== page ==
For the final part of this research I would like to leave you with a powerful speech that actor Idris Elba made about diversity in TV. I’d rather not share my thoughts on the final part of this series because I want this video to speak for itself and be the conclusion and answer to why there’s a lack of diversity not only in Hollywood movies but also TV. I hope that my past posts have given you something to ask and think about.
Here, I leave you with this video, slam poet Crystal Valentine recites a very powerful message referring to when Megyn Kelly, Fox News host, declared during a broadcast that the historical Jesus Christ and fictional Santa Claus are both white men.
As I listened to Valentine’s voice, spitting words that gave me chills, the sadness and anger I felt when she said, “How can she say Jesus was a white man when he died the blackest way possible? With his hands up? With his mother watching? Crying at his feet?” It reminded me at how much change still needs to come our way.
I don’t want to say much on this post because her words are enough.
There is a huge absence of TV networks developing and producing television shows that include diversity. For part three of this ongoing series I will be focusing on Beyoncé’s visual film, LEMONADE. You can read part one, and part two.
The whole world tuned onto HBO Saturday night to watch Beyoncé’s film, “Lemonade,” which turned out to be a visual album.
The film was 60-minutes long and it featured music videos tied in with spoken word. This film has allowed Beyoncé to express issues from her personal life, especially her marriage to husband Jay-Z, in a way that she has never done before.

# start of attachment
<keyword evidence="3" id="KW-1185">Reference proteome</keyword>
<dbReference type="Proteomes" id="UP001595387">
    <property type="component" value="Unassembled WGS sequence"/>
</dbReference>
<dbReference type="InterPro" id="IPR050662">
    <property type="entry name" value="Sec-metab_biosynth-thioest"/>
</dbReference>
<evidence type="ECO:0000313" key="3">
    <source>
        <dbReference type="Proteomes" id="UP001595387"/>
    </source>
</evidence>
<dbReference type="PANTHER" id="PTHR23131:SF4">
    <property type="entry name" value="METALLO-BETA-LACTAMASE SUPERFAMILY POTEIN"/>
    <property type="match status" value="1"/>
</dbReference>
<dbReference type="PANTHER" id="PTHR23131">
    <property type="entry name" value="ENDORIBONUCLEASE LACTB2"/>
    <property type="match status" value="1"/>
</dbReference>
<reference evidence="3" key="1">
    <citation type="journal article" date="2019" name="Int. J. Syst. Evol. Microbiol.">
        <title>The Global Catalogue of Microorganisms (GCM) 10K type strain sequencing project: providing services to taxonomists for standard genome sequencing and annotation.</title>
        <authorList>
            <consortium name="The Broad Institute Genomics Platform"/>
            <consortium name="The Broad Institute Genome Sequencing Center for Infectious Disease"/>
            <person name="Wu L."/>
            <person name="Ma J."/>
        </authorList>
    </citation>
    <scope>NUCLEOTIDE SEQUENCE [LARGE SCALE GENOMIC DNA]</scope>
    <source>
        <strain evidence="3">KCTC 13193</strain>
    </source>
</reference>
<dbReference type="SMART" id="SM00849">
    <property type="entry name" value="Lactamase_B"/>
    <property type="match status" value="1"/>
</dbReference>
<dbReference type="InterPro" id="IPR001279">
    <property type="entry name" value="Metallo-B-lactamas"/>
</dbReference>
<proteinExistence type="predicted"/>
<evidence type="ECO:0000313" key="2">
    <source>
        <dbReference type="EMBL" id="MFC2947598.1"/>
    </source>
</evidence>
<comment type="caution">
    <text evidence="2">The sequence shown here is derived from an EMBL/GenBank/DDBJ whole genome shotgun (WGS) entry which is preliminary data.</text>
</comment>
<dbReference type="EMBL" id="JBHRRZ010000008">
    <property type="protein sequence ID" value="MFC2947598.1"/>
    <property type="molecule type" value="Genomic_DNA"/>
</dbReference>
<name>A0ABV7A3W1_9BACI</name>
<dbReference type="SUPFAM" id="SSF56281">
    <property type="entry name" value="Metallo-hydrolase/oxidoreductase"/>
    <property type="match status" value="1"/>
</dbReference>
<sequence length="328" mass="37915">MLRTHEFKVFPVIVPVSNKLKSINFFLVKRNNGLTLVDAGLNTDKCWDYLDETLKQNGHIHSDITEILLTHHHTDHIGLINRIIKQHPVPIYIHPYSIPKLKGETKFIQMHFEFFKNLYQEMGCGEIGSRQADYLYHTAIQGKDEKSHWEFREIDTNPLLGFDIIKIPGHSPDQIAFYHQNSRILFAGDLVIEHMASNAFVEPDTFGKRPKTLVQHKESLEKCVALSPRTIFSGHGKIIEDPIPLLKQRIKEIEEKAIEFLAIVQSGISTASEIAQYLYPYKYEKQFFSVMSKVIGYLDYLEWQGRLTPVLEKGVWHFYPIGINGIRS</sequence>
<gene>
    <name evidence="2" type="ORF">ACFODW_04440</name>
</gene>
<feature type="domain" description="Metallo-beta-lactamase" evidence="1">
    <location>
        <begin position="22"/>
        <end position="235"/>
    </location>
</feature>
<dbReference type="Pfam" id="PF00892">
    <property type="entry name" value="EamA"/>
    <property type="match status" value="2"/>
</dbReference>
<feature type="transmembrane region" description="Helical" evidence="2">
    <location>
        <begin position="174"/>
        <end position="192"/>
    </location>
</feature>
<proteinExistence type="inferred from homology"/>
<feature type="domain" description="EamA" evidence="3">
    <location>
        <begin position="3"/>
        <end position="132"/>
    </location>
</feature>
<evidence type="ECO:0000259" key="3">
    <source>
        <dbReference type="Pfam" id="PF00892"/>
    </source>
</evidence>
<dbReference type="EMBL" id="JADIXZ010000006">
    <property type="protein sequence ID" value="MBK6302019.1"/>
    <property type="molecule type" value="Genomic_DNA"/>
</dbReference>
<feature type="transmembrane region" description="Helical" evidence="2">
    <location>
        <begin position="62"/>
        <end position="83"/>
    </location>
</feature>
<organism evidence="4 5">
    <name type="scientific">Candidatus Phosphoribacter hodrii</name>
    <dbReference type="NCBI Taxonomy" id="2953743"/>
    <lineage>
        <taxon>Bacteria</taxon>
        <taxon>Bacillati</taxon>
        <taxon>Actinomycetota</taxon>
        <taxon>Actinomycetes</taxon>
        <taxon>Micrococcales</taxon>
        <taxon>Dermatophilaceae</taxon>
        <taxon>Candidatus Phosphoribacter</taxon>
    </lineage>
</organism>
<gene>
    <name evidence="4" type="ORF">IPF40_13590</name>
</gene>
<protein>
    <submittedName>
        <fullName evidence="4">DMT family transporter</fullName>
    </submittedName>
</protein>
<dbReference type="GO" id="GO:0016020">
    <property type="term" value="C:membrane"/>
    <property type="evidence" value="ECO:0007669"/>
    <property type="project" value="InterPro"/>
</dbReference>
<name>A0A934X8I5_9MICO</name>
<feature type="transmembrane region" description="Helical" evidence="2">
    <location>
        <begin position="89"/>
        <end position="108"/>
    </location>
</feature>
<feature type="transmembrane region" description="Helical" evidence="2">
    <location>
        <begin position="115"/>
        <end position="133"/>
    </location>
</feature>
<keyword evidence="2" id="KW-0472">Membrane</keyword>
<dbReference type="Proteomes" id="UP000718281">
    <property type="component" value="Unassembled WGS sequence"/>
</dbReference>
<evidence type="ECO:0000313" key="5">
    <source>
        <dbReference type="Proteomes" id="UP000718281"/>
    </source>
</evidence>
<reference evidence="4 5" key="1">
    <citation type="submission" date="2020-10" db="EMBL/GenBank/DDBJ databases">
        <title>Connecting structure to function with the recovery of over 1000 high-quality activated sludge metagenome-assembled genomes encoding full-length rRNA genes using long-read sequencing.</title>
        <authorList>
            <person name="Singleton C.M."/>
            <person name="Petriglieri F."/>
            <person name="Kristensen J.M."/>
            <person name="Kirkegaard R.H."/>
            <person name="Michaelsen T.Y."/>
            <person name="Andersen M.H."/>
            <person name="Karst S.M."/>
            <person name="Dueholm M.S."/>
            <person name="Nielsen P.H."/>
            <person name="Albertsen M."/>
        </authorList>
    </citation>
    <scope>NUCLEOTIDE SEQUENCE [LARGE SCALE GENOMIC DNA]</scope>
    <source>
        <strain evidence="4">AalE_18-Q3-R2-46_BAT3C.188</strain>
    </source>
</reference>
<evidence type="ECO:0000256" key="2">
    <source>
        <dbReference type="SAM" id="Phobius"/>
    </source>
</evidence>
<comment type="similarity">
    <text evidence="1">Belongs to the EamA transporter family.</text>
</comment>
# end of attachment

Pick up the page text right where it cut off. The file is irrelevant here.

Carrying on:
I’m connecting this as part three to my ongoing series is because she spoke and explored the issues of an ordinary black women in today’s society. She included a very famous and powerful line from one of his speeches in her song “Don’t Hurt Yourself,” Malcom X says: “The most disrespected woman in America is the black women. The most unprotected person in America is the black woman.” As he says this, many beautiful scenes of black women in America are shown, you can see their struggles and deepest emotions on their face.
Another powerful song is “Freedom,” which talks about blackness in America, Bey sings: “Freedom, freedom, where are you? ‘Cause I need freedom, too, I’ma keep running ’cause a winner don’t quit on themselves,” in the film an emotional scene was shown with black mothers who have lost black men in their lives due to police brutality including Gwen Carr, Sybrina Fulton and Lezley McSpadden, the mothers of Eric Garner, Trayvon Martin and Michael Brown.
Although this film doesn’t really have much to do with the lack of diversity shown on television, it does spark a change by having one of the world’s biggest superstars use her platform by making a film that spoke about issues that individuals are experiencing in their everyday lives, black lives and black women.
If you keep up with Netflix you should know that ‘Unbreakable Kimmy Schmidt‘ is now available with its second season. The point of this ongoing series is to examine and analyze the diversity in which we are offered in television shows.
In part one of this series I spoke about why there’s a lack of diversity within television networks and the shows they produce. Netflix has recently became more successful by creating, producing, and streaming their own original series. One of those original series being ‘Orange Is The New Black.’ Most of these original series I have realized actually tackle many stereotypes and social justice issues even if it’s in a positive or negative light. I always found it interesting as to why shows like these aren’t on actual television networks.